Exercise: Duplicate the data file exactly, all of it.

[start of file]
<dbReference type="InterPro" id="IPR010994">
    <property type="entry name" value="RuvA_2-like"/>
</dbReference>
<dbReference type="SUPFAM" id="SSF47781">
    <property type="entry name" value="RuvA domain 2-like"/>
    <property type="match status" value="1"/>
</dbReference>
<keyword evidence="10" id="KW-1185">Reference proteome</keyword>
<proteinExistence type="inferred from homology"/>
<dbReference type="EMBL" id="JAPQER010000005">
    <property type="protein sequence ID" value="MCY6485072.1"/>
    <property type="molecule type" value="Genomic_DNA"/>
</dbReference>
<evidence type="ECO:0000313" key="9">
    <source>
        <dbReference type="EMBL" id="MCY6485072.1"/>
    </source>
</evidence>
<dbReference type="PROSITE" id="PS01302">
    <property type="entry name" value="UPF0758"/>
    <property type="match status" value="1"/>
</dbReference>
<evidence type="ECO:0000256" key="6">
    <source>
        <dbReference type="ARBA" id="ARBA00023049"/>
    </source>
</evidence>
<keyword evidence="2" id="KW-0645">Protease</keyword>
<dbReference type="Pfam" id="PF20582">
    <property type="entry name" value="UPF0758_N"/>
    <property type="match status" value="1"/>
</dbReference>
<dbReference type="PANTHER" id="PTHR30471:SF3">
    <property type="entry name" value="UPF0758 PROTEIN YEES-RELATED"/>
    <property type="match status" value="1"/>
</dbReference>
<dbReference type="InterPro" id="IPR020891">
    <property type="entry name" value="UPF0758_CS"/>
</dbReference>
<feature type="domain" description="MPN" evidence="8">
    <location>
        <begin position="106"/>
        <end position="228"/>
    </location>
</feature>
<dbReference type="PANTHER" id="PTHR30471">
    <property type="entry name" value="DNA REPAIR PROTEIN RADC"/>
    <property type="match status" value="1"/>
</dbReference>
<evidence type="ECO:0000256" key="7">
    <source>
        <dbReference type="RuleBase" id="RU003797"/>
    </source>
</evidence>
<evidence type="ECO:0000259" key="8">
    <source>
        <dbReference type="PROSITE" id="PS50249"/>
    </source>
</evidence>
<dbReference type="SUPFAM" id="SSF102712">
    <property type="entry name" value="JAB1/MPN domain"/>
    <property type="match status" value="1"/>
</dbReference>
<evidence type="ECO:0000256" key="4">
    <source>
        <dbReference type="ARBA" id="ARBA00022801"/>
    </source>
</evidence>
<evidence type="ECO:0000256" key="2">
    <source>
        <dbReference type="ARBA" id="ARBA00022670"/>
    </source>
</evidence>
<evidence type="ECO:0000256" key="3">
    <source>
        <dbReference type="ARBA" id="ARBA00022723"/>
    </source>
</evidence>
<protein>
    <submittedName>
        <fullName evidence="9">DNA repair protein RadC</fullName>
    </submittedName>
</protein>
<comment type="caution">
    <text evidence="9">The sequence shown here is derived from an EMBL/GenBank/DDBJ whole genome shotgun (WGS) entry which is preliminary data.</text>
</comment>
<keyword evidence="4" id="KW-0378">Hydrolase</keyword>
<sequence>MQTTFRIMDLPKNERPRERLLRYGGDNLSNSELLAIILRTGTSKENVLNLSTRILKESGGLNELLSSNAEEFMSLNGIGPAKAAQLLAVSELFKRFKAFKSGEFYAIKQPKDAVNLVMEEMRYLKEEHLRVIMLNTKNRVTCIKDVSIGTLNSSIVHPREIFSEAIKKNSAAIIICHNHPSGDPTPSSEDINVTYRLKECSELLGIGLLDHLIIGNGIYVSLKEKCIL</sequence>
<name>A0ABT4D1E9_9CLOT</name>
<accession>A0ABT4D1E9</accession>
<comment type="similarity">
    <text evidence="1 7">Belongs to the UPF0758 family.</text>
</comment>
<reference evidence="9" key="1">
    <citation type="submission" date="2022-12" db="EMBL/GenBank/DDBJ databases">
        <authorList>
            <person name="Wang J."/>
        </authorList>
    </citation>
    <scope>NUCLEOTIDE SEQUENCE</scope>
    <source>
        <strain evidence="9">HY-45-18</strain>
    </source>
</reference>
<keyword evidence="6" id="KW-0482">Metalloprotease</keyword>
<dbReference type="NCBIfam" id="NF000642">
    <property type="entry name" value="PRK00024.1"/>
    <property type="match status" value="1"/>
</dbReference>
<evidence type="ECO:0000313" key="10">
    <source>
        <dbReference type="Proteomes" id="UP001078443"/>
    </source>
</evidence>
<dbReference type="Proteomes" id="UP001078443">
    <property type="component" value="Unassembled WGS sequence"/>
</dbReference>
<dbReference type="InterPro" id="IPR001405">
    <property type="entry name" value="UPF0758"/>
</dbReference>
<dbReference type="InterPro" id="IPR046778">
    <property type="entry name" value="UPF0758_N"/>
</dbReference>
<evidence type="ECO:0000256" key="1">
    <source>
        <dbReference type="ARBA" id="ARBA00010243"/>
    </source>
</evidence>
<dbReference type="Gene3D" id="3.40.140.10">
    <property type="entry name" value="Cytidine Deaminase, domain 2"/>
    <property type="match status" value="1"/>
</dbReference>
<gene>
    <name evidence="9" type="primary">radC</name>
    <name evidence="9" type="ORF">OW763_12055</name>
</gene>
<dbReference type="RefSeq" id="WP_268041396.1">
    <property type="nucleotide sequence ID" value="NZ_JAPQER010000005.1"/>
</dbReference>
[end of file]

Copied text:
<dbReference type="InterPro" id="IPR010994">
    <property type="entry name" value="RuvA_2-like"/>
</dbReference>
<dbReference type="SUPFAM" id="SSF47781">
    <property type="entry name" value="RuvA domain 2-like"/>
    <property type="match status" value="1"/>
</dbReference>
<keyword evidence="10" id="KW-1185">Reference proteome</keyword>
<proteinExistence type="inferred from homology"/>
<dbReference type="EMBL" id="JAPQER010000005">
    <property type="protein sequence ID" value="MCY6485072.1"/>
    <property type="molecule type" value="Genomic_DNA"/>
</dbReference>
<evidence type="ECO:0000313" key="9">
    <source>
        <dbReference type="EMBL" id="MCY6485072.1"/>
    </source>
</evidence>
<dbReference type="PROSITE" id="PS01302">
    <property type="entry name" value="UPF0758"/>
    <property type="match status" value="1"/>
</dbReference>
<evidence type="ECO:0000256" key="6">
    <source>
        <dbReference type="ARBA" id="ARBA00023049"/>
    </source>
</evidence>
<keyword evidence="2" id="KW-0645">Protease</keyword>
<dbReference type="Pfam" id="PF20582">
    <property type="entry name" value="UPF0758_N"/>
    <property type="match status" value="1"/>
</dbReference>
<dbReference type="PANTHER" id="PTHR30471:SF3">
    <property type="entry name" value="UPF0758 PROTEIN YEES-RELATED"/>
    <property type="match status" value="1"/>
</dbReference>
<dbReference type="InterPro" id="IPR020891">
    <property type="entry name" value="UPF0758_CS"/>
</dbReference>
<feature type="domain" description="MPN" evidence="8">
    <location>
        <begin position="106"/>
        <end position="228"/>
    </location>
</feature>
<dbReference type="PANTHER" id="PTHR30471">
    <property type="entry name" value="DNA REPAIR PROTEIN RADC"/>
    <property type="match status" value="1"/>
</dbReference>
<evidence type="ECO:0000256" key="7">
    <source>
        <dbReference type="RuleBase" id="RU003797"/>
    </source>
</evidence>
<evidence type="ECO:0000259" key="8">
    <source>
        <dbReference type="PROSITE" id="PS50249"/>
    </source>
</evidence>
<dbReference type="SUPFAM" id="SSF102712">
    <property type="entry name" value="JAB1/MPN domain"/>
    <property type="match status" value="1"/>
</dbReference>
<evidence type="ECO:0000256" key="4">
    <source>
        <dbReference type="ARBA" id="ARBA00022801"/>
    </source>
</evidence>
<evidence type="ECO:0000256" key="2">
    <source>
        <dbReference type="ARBA" id="ARBA00022670"/>
    </source>
</evidence>
<evidence type="ECO:0000256" key="3">
    <source>
        <dbReference type="ARBA" id="ARBA00022723"/>
    </source>
</evidence>
<protein>
    <submittedName>
        <fullName evidence="9">DNA repair protein RadC</fullName>
    </submittedName>
</protein>
<comment type="caution">
    <text evidence="9">The sequence shown here is derived from an EMBL/GenBank/DDBJ whole genome shotgun (WGS) entry which is preliminary data.</text>
</comment>
<keyword evidence="4" id="KW-0378">Hydrolase</keyword>
<sequence>MQTTFRIMDLPKNERPRERLLRYGGDNLSNSELLAIILRTGTSKENVLNLSTRILKESGGLNELLSSNAEEFMSLNGIGPAKAAQLLAVSELFKRFKAFKSGEFYAIKQPKDAVNLVMEEMRYLKEEHLRVIMLNTKNRVTCIKDVSIGTLNSSIVHPREIFSEAIKKNSAAIIICHNHPSGDPTPSSEDINVTYRLKECSELLGIGLLDHLIIGNGIYVSLKEKCIL</sequence>
<name>A0ABT4D1E9_9CLOT</name>
<accession>A0ABT4D1E9</accession>
<comment type="similarity">
    <text evidence="1 7">Belongs to the UPF0758 family.</text>
</comment>
<reference evidence="9" key="1">
    <citation type="submission" date="2022-12" db="EMBL/GenBank/DDBJ databases">
        <authorList>
            <person name="Wang J."/>
        </authorList>
    </citation>
    <scope>NUCLEOTIDE SEQUENCE</scope>
    <source>
        <strain evidence="9">HY-45-18</strain>
    </source>
</reference>
<keyword evidence="6" id="KW-0482">Metalloprotease</keyword>
<dbReference type="NCBIfam" id="NF000642">
    <property type="entry name" value="PRK00024.1"/>
    <property type="match status" value="1"/>
</dbReference>
<evidence type="ECO:0000313" key="10">
    <source>
        <dbReference type="Proteomes" id="UP001078443"/>
    </source>
</evidence>
<dbReference type="Proteomes" id="UP001078443">
    <property type="component" value="Unassembled WGS sequence"/>
</dbReference>
<dbReference type="InterPro" id="IPR001405">
    <property type="entry name" value="UPF0758"/>
</dbReference>
<dbReference type="InterPro" id="IPR046778">
    <property type="entry name" value="UPF0758_N"/>
</dbReference>
<evidence type="ECO:0000256" key="1">
    <source>
        <dbReference type="ARBA" id="ARBA00010243"/>
    </source>
</evidence>
<dbReference type="Gene3D" id="3.40.140.10">
    <property type="entry name" value="Cytidine Deaminase, domain 2"/>
    <property type="match status" value="1"/>
</dbReference>
<gene>
    <name evidence="9" type="primary">radC</name>
    <name evidence="9" type="ORF">OW763_12055</name>
</gene>
<dbReference type="RefSeq" id="WP_268041396.1">
    <property type="nucleotide sequence ID" value="NZ_JAPQER010000005.1"/>
</dbReference>